I remember being a young girl and dreaming that one day my family would be notified that we were a long lost line in an ancient royal family. We’d be whisked away and we would live happily ever after together in a beautiful and exotic palace. I would have a canopy over my bed, and one of those cute tiny little chase loungers.
I’ve always wondered “what if” in regards to my familial roots. Where did we come from? Who are we?
There were family stories passed down from generation to generation. I’m sure they have been skewed by time. Others have probably been completely made up.
I’ve studied my genealogy off and on for about a decade and a half. I remember logging on to our old dial up internet and searching for hours on end to trace our ancestry. In those days, we didn’t have the technology we have today or access to a free family tree maker, and documents were a little more difficult to find.
Nonetheless, I traced portions of my tree back on a few branches fairly far. Some as far back as 1500. This time, I decided to focus on a branch in the family tree that never interested me much. My paternal grandfather’s grandmother, Dora T.
In photographs I can see the family resemblance. My dad’s family definitely inherited her dominant genes. We have her eyes and her smile. Her face shape, too. She was plump and happy, despite living through The Great Depression, 2 World Wars, and life as a farmer’s wife in the panhandle of Texas.
I never thought much about her line of ancestry. It was discovered that my 4th great grandfather Aaron English (Dora’s grandfather) went AWOL during the Civil War while he fought for the Confederacy. I always kind of thought they were losers… but through my discoveries, I found that Aaron’s wife, Sarah Anne Garland, didn’t come from a family of losers at all.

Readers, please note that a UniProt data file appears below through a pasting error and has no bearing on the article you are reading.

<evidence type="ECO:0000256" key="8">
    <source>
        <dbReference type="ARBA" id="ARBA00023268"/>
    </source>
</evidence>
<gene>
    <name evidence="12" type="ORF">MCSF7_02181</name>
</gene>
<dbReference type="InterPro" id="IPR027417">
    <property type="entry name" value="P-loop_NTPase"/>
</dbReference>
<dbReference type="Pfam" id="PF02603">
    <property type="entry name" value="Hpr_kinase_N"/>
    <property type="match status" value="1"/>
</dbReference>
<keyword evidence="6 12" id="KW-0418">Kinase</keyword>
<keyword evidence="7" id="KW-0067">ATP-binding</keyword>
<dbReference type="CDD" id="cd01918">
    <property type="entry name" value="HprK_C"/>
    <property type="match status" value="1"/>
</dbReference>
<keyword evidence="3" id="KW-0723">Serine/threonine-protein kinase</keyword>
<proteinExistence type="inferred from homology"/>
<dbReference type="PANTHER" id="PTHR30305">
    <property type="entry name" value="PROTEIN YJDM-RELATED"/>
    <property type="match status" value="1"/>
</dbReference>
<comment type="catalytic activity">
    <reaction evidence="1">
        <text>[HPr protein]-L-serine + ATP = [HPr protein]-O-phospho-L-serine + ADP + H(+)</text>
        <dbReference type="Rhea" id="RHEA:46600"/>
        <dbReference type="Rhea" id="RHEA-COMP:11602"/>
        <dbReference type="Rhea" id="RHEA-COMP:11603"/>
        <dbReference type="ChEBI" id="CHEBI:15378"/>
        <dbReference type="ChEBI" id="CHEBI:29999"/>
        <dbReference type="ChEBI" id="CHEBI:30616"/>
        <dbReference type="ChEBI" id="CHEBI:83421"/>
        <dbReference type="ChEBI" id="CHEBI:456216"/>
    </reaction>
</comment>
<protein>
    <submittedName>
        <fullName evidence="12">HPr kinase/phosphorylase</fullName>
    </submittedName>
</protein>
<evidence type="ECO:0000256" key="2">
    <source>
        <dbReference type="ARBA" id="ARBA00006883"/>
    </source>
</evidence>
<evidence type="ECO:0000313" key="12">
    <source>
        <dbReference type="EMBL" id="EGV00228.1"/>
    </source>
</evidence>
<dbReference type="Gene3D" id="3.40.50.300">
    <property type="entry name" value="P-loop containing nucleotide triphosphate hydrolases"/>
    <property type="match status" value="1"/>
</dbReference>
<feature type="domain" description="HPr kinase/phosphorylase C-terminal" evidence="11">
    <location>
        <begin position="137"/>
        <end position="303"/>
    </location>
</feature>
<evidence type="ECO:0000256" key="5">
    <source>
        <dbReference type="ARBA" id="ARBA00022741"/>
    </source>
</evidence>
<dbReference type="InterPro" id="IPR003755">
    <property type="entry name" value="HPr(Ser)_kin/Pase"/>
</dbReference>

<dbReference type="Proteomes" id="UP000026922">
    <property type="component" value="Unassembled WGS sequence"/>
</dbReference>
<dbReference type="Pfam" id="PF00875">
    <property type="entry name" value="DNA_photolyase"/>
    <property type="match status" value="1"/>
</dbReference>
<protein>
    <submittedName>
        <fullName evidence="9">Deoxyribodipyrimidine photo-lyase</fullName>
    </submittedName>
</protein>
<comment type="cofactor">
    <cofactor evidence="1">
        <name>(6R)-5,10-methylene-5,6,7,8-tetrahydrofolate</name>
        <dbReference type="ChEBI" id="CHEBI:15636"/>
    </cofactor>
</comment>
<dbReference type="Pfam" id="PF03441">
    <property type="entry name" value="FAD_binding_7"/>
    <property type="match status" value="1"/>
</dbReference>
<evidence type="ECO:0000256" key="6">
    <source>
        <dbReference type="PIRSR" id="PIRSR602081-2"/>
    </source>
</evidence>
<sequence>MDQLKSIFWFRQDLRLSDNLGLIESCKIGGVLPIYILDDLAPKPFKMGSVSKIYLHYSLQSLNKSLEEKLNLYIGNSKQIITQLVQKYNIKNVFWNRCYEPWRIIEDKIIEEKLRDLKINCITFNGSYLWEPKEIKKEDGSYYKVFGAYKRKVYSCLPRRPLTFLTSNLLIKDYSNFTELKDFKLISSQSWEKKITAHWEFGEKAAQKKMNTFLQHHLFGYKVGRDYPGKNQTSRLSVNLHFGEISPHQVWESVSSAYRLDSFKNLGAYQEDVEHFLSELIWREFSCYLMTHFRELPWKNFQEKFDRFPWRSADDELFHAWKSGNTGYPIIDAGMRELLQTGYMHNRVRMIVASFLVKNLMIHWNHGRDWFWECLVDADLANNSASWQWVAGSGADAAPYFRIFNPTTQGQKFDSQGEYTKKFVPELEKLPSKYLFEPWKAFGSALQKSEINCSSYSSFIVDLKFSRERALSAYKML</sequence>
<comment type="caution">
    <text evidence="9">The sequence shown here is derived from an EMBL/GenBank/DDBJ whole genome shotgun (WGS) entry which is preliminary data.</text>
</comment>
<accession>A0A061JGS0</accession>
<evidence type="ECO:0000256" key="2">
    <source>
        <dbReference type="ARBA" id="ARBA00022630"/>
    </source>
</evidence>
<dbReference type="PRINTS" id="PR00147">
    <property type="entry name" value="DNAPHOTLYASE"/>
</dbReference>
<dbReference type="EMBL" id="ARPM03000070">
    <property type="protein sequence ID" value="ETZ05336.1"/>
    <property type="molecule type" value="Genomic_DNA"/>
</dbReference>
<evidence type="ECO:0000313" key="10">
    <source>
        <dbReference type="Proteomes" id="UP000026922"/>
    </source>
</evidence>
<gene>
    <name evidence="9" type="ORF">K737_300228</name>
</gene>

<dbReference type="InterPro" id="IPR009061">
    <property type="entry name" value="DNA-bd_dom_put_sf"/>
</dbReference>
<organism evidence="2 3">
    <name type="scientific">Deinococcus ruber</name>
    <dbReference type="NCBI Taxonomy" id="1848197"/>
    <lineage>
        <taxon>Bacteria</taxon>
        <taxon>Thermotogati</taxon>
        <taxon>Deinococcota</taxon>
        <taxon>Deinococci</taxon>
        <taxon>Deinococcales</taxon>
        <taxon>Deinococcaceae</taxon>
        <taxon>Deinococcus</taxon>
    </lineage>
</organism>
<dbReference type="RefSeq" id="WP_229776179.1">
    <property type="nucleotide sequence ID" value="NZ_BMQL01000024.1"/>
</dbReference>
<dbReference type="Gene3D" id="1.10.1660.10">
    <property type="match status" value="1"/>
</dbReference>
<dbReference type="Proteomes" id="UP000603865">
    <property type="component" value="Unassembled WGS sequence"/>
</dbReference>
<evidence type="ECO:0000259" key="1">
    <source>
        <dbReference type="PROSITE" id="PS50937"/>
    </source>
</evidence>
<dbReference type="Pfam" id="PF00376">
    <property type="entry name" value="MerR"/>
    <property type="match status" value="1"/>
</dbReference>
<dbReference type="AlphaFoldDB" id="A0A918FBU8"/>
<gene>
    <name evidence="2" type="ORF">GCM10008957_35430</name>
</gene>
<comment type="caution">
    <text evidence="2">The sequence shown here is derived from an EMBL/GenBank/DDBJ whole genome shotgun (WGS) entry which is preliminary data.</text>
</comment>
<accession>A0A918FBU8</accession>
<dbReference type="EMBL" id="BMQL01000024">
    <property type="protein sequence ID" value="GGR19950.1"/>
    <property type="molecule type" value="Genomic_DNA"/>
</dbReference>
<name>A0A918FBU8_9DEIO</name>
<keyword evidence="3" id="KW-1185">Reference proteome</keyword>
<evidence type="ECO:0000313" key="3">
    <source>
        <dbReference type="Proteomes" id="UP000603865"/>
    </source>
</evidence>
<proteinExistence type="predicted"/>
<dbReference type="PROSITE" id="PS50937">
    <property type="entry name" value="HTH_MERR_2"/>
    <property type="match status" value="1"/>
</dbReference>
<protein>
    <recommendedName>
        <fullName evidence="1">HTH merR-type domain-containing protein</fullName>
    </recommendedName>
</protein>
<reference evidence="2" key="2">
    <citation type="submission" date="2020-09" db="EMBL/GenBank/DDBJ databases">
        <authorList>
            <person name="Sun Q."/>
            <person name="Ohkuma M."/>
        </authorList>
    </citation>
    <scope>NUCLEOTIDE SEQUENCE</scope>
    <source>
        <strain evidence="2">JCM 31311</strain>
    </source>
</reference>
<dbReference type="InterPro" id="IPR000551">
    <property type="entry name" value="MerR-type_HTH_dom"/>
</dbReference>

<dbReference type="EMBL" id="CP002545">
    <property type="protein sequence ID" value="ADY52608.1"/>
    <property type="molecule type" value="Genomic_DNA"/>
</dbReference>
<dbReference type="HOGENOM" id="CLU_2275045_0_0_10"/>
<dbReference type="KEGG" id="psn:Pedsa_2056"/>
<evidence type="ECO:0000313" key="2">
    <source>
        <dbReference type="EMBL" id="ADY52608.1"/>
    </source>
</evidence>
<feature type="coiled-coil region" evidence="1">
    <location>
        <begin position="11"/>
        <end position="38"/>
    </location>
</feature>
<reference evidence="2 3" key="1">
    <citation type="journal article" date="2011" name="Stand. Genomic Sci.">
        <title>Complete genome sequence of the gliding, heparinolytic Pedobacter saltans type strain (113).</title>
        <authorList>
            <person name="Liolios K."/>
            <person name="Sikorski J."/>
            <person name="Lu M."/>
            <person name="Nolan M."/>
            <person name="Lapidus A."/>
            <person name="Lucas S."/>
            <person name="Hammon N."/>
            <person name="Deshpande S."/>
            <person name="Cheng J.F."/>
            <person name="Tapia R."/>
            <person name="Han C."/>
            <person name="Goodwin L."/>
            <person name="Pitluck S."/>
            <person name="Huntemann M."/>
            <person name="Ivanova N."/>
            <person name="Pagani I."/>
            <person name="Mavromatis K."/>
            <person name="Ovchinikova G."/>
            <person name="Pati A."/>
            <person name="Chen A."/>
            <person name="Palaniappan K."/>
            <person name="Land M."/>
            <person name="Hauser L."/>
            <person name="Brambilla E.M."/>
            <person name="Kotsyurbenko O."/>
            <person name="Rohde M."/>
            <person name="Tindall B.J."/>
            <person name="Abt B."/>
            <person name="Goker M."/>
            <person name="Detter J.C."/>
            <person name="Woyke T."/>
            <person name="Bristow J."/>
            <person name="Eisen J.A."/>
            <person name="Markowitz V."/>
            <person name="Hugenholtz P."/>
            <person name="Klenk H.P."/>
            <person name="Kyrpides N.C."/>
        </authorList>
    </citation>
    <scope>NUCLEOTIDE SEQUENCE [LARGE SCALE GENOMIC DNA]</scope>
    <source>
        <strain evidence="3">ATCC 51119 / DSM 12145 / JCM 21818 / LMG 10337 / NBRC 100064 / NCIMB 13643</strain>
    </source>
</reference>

I followed Sarah’s lines back to 850 AD. I kept uncovering more and more about my family with each generation, and it only got more and more interesting. And it all started with one man.
My 9th great grandfather from the Dora T line was Roger Williams. He was the founder of the first Baptist Church in “The New World”, arguably the first abolitionist in America, and advocate for fair dealings with Native Americans, among many other things.
Roger was an outspoken separatist. He and his young wife set sail on the Lyon’s Whelp, bound for Salem in 1629. Once he arrived, he began to see that a lot of the churches in the colonies weren’t really separate from state at all. His then “outrageous” opinions that church and government should be completely separate didn’t sit well with many people and he was tried and convicted of sedition and heresy… basically modern day inciting a riot and being vocal against the church’s teachings.
He was ordered to be banished, but he slipped away just before a big snow storm and took up with the Wampanoag people, where they offered to shelter him for the winter. He subsequently founded Providence (Rhode Island)–the first place in modern history where the government was completely separate from religion.
Years later, he wrote a book titled A Key Into the Language of America (1643) where he offered observations on Indian life, explained how to greet them, translated many common Indian words, and made clear that their lives were just as valuable as English lives. Here’s an excerpt I love:
Boast not proud English, of thy birth & blood;
Thy brother Indian is by birth as Good.
Of one blood God made Him, and Thee and All,
As wise, as fair, as strong, as personal.
His book was the first dictionary of any Indian tongue into the English language.
Roger Williams University in Rhode Island is named after him because the university is “dedicated itself to the ideals advocated by Roger Williams himself: education, freedom and tolerance,”.
Next time–my Royal family ties. 🙂
Have you ever traced your ancestry? What did you find? What stories does your family have about your roots?